It is also true that roughly a century later, there is no mention of the octave in the “sacramentary” named after him, but here, the argument from silence is perhaps rather less solid. This manuscript, of which there survives only one copy (very possibly the only one ever made), was not actually a sacramentary at all, which is to say, a book which contains the priest’s parts of the Mass, the Canon, and the variable prayers and prefaces of individual Masses.
Before the creation of such books, the variable prayers and prefaces of the Mass were written down in booklets called “libelli Missarum”, which might well vary from one church to another even within the same city. The manuscript in question is a privately made and highly irregular collection of these libelli, generally dated on internal evidence to the mid-6th century. The collection was certainly made in Rome itself, since it contains numerous specific references to the city. Its traditional name “Leonine”, in reference to Pope St Leo I, is no more than a fancy of its discoverer, Fr Giuseppe Bianchini (1704-64), a canon of Verona who found it in the library of the cathedral chapter.
The capitular library of Verona Cathedral. (Image from Wikimedia Commons by Marco Almbauer, CC BY-SA 4.0
This is what accounts for its rather haphazard arrangement, the irregularity of its contents (five Masses of St John the Baptist, but twenty-eight for Ss Peter and Paul), its many mistakes, several incomplete Masses, and the inclusion of the worst preface ever written. (One of its strangest mistakes is the placement of nine Masses of St Stephen the First Martyr on August 2nd, the feast of Pope St Stephen I, even though the former was certainly celebrated on December 26th long before the collection was made.)
It is therefore too much to say that because the octave is not mentioned in it, it cannot have existed in any form when the collection was made. Pope Leo says very clearly that the Ember fasts were kept on the Wednesday, Friday and Saturday after Pentecost, but the “Leonine” manuscript has only two Masses for them, one placed before Pentecost, and the other after, so it is certainly not a definitive or wholly reliable witness.
The Mass of the octave of Pentecost in the Gellone Sacramentary, ca. 780 AD. It begins with the second rubric on the left hand side; the preface of the Holy Trinity is introduced by the large VD glyph towards the bottom.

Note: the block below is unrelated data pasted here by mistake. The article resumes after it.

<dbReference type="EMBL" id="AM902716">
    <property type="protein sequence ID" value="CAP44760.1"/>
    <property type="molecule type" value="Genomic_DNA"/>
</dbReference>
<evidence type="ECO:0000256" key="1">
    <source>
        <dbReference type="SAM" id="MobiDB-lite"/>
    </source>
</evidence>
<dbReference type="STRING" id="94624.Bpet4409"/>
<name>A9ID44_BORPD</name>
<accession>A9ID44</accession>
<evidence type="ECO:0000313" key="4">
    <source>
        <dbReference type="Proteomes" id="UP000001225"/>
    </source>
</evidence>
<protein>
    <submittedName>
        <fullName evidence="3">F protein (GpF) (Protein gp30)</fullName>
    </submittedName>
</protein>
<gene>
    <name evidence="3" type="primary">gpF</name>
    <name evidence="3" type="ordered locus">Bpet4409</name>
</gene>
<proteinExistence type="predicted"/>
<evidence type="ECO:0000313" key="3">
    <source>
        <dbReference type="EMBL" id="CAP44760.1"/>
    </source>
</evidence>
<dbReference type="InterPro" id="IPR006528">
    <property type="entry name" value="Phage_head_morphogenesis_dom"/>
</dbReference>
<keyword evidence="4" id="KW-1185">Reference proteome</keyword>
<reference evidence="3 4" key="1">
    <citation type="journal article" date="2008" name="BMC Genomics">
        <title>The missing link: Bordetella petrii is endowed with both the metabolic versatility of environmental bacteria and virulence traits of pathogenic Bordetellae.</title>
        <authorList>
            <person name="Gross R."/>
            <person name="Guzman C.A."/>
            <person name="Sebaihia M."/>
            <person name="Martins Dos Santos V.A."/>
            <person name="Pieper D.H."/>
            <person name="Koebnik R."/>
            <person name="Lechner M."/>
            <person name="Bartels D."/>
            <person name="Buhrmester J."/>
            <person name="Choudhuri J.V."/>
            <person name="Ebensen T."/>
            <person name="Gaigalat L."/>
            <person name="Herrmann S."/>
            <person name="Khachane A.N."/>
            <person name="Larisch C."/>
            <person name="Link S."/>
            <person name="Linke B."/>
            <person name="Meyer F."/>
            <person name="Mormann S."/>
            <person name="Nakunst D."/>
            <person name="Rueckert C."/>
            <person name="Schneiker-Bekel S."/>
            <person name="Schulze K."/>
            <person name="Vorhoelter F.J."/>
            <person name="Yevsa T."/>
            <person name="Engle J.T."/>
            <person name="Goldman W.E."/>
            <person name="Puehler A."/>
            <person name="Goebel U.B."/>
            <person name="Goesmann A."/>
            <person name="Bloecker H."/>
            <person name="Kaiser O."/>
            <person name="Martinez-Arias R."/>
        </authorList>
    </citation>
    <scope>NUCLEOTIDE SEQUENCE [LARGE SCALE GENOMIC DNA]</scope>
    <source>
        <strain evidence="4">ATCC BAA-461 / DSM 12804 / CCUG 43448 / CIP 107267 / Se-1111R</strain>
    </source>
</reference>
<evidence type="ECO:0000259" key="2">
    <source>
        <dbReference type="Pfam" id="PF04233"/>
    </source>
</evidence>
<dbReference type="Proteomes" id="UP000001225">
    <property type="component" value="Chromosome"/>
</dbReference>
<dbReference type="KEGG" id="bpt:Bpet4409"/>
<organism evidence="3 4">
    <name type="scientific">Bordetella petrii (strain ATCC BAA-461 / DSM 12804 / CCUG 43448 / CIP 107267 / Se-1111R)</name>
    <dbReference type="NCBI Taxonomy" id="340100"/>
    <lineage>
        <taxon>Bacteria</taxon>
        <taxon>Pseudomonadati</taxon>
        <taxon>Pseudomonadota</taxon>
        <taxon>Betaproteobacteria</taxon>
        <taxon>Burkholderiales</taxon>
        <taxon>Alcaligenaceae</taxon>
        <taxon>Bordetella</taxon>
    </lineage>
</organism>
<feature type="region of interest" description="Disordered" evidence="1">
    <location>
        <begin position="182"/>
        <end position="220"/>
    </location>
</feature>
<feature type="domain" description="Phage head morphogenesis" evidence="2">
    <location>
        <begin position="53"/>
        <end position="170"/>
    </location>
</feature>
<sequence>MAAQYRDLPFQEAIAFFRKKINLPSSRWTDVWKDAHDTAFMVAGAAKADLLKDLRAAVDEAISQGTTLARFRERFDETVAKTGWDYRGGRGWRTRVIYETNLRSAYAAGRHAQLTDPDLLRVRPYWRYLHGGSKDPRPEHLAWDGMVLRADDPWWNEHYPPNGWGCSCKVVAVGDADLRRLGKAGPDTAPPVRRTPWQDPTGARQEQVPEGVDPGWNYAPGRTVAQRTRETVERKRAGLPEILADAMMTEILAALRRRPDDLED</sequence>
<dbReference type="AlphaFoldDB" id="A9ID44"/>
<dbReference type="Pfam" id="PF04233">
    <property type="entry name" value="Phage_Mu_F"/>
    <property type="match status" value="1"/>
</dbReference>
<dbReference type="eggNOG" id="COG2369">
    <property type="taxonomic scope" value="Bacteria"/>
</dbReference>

The oldest actual sacramentary, the Old Gelasian, dated ca. 700, does not have special Masses for the days within the octave of Pentecost. However, it does have, right after the Mass of Pentecost Sunday, six prayers for Vespers “within the octave of Pentecost”, followed by the Ember Day Masses, and then the Mass “on Sunday of the octave of Pentecost.” The preface of this last is that which we say on the feast of the Holy Trinity, the following Sundays until Christmas, and between Epiphany and Lent. This also reflects the work of St Leo, who expounds the doctrine of the Trinity at length in his Pentecost sermons; all of the preface’s keywords (Trinitas, substantia, essentia etc.) appear in these sermons quite frequently.
Likewise, readings for the days within the octave appear in the earliest lectionaries, and the chants in the oldest antiphonaries. The Thursday within the octave of Pentecost was originally an “aliturgical” day like the Thursdays in Lent, on which no Mass was said. By the time this custom was changed in the early 8th century, the corpus of Mass chants was regarded as a closed canon, which is why the Thursdays of Lent borrow almost all their chants from other Masses, and that of Pentecost simply repeats the Mass of Sunday.
The post-Conciliar rite purported to restore the earliest custom of the Church by abolishing the octave, and making one undifferentiated fifty-day long feast of the whole period between Easter and Pentecost. (This in itself is, unsurprisingly, a misrepresentation of the custom of the early Church.) This claim is belied by the fact that it also abolished the Ember days, which are consistently attested in the same ancient sources that attest to the “fifty days of Easter.”